Both Moore and Eaton have spent their year competing in an e-sport series after the W Series was forced to cancel its plans for 2020. Ten events were held with three races on each virtual circuit as drivers competed on simulators from home. The Yorkshire duo made use of the races, getting to grips with new tracks and learning the different habits of the other drivers.
The 2021 W Series is set to hold races worldwide, with two events already pencilled in for Texas and Mexico City, supporting Formula 1 Grand Prix races at the same circuits.
The top 12 drivers at the close of the series automatically qualify for a grid place the following year, something which Moore and Eaton are targeting.
“It was a lot more physical compared to what I was used to from previous years racing,” said Moore of her first year in the W Series.
“It took its toll throughout the year, physically, it was a big learning curve but a good learning curve.”
Eaton added: “I haven’t got the luxury to be doing 20 test days like the other drivers, a test day in a single seater can range from £6,000 to £12,000, just for one day.
“So I am going to be learning on the job effectively, trying to learn fast and get stuck in.”
Both drivers are also Driving Ambassadors for Racing Pride which is a LGBTQ+ charity aiming to promote inclusivity across motorsport. Eaton and Moore are openly LGBTQ+ and hope their work with Racing Pride can help others who may feel anxious about coming out.
“It is nicer for the younger generation to have someone to talk to,” said Moore.
“Even if it is just to understand the LGBT community, maybe they want to come out to their friends or parents but they are finding it hard or don’t know where to start.”
Eaton echoed Moore’s sentiments, adding: “Having that little bit of a profile that I have – I have been out since I was 17 – if I can live as who I am and be visible to people, it might inspire others to be more comfortable with themselves and do the same.”
The W Series explained...
The W Series is an all-female single-seater racing championship which was first launched in the autumn of 2018.
The series’ first season was in 2019 and featured 20 drivers who contested six races, staged across Europe.
The series features 18 drivers, with two reserve racers, with each competitor driving a Formula 3-specified car.
The 2019 series was won by Briton Jamie Chadwick and was free to enter with a prize pot of $1.5m, with the winner taking home $500,000 while the remaining $1m was split between the other drivers.
In the United Kingdom, the competition is broadcast on Channel 4.
The 2020 series was due to feature eight races but was cancelled due to the impact of the Covid-19 pandemic.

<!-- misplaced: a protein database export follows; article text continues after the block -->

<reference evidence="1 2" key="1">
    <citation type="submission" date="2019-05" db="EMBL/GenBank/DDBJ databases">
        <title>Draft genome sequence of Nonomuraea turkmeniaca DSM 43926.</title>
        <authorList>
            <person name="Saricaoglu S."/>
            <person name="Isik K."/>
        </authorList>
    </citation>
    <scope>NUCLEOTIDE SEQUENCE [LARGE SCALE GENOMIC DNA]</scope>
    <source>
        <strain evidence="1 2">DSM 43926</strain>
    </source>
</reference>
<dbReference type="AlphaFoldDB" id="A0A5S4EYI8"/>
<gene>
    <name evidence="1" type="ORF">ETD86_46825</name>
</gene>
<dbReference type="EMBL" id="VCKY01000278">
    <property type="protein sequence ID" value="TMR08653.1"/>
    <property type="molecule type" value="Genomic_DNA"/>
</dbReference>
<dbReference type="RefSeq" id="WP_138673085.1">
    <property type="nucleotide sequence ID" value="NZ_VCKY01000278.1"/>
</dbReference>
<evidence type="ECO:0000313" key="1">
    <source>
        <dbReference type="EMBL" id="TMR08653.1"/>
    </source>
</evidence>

Instead, drivers were involved in an e-sport series, with simulators set up in their homes for 10 events which were staged throughout June, July and August.
Each event had three races, with the final race being held on a virtual Silverstone track on Thursday night.
Dutch racer Beitske Visser topped the e-sport standings following Thursday’s races, to take home the W Series Esports League title.
The competition has gained worldwide appeal with drivers hailing from the likes of Japan, South Africa, Australia, Great Britain, Brazil and many other nations.
Editor’s note: first and foremost - and rarely have I written down these words with more sincerity - I hope this finds you well.
Almost certainly you are here because you value the quality and the integrity of the journalism produced by The Yorkshire Post’s journalists - almost all of which live alongside you in Yorkshire, spending the wages they earn with Yorkshire businesses - who last year took this title to the industry watchdog’s Most Trusted Newspaper in Britain accolade.
And that is why I must make an urgent request of you: as advertising revenue declines, your support becomes evermore crucial to the maintenance of the journalistic standards expected of The Yorkshire Post. If you can, safely, please buy a paper or take up a subscription. We want to continue to make you proud of Yorkshire’s National Newspaper but we are going to need your help.
Postal subscription copies can be ordered by calling 0330 4030066 or by emailing [email protected] Vouchers, to be exchanged at retail sales outlets - our newsagents need you, too - can be subscribed to by contacting subscriptions on 0330 1235950 or by visiting www.localsubsplus.co.uk where you should select The Yorkshire Post from the list of titles available.
If you want to help right now, download our tablet app from the App / Play Stores. Every contribution you make helps to provide this county with the best regional journalism in the country.
Sincerely. Thank you.